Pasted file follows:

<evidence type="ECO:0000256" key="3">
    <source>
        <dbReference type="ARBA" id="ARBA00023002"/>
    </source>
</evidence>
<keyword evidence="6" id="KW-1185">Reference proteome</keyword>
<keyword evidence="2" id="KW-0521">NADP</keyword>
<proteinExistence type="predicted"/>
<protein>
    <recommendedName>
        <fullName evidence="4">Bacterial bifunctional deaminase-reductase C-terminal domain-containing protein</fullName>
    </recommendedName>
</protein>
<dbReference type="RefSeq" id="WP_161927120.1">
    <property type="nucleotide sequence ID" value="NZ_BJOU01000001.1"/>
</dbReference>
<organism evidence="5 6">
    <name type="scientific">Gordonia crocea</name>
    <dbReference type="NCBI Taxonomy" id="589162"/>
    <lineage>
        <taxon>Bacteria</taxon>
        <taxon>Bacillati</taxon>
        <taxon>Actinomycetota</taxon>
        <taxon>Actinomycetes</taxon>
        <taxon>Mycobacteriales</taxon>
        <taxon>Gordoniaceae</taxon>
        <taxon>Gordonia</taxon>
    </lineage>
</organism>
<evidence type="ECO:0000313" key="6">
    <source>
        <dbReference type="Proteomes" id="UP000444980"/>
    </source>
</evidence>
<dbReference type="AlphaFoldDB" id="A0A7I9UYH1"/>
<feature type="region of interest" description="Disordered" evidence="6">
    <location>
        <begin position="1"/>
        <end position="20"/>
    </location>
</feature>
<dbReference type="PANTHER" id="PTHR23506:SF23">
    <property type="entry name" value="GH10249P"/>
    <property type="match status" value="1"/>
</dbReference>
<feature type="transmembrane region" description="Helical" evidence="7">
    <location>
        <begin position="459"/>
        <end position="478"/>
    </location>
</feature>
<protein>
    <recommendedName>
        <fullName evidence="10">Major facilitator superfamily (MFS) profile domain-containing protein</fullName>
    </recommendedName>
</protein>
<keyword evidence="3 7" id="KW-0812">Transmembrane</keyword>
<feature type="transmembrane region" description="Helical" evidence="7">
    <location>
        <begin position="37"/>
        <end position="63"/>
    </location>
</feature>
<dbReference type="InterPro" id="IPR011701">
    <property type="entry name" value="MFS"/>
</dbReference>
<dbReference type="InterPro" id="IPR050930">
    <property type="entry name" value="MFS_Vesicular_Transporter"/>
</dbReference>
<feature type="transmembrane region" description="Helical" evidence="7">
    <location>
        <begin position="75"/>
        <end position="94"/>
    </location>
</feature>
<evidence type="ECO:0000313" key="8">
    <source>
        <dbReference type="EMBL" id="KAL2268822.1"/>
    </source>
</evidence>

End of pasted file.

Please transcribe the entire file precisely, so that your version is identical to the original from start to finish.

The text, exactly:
<evidence type="ECO:0000256" key="3">
    <source>
        <dbReference type="ARBA" id="ARBA00023002"/>
    </source>
</evidence>
<keyword evidence="6" id="KW-1185">Reference proteome</keyword>
<keyword evidence="2" id="KW-0521">NADP</keyword>
<proteinExistence type="predicted"/>
<protein>
    <recommendedName>
        <fullName evidence="4">Bacterial bifunctional deaminase-reductase C-terminal domain-containing protein</fullName>
    </recommendedName>
</protein>
<dbReference type="RefSeq" id="WP_161927120.1">
    <property type="nucleotide sequence ID" value="NZ_BJOU01000001.1"/>
</dbReference>
<organism evidence="5 6">
    <name type="scientific">Gordonia crocea</name>
    <dbReference type="NCBI Taxonomy" id="589162"/>
    <lineage>
        <taxon>Bacteria</taxon>
        <taxon>Bacillati</taxon>
        <taxon>Actinomycetota</taxon>
        <taxon>Actinomycetes</taxon>
        <taxon>Mycobacteriales</taxon>
        <taxon>Gordoniaceae</taxon>
        <taxon>Gordonia</taxon>
    </lineage>
</organism>
<evidence type="ECO:0000313" key="6">
    <source>
        <dbReference type="Proteomes" id="UP000444980"/>
    </source>
</evidence>
<dbReference type="AlphaFoldDB" id="A0A7I9UYH1"/>
<feature type="region of interest" description="Disordered" evidence="6">
    <location>
        <begin position="1"/>
        <end position="20"/>
    </location>
</feature>
<dbReference type="PANTHER" id="PTHR23506:SF23">
    <property type="entry name" value="GH10249P"/>
    <property type="match status" value="1"/>
</dbReference>
<feature type="transmembrane region" description="Helical" evidence="7">
    <location>
        <begin position="459"/>
        <end position="478"/>
    </location>
</feature>
<protein>
    <recommendedName>
        <fullName evidence="10">Major facilitator superfamily (MFS) profile domain-containing protein</fullName>
    </recommendedName>
</protein>
<keyword evidence="3 7" id="KW-0812">Transmembrane</keyword>
<feature type="transmembrane region" description="Helical" evidence="7">
    <location>
        <begin position="37"/>
        <end position="63"/>
    </location>
</feature>
<dbReference type="InterPro" id="IPR011701">
    <property type="entry name" value="MFS"/>
</dbReference>
<dbReference type="InterPro" id="IPR050930">
    <property type="entry name" value="MFS_Vesicular_Transporter"/>
</dbReference>
<feature type="transmembrane region" description="Helical" evidence="7">
    <location>
        <begin position="75"/>
        <end position="94"/>
    </location>
</feature>
<evidence type="ECO:0000313" key="8">
    <source>
        <dbReference type="EMBL" id="KAL2268822.1"/>
    </source>
</evidence>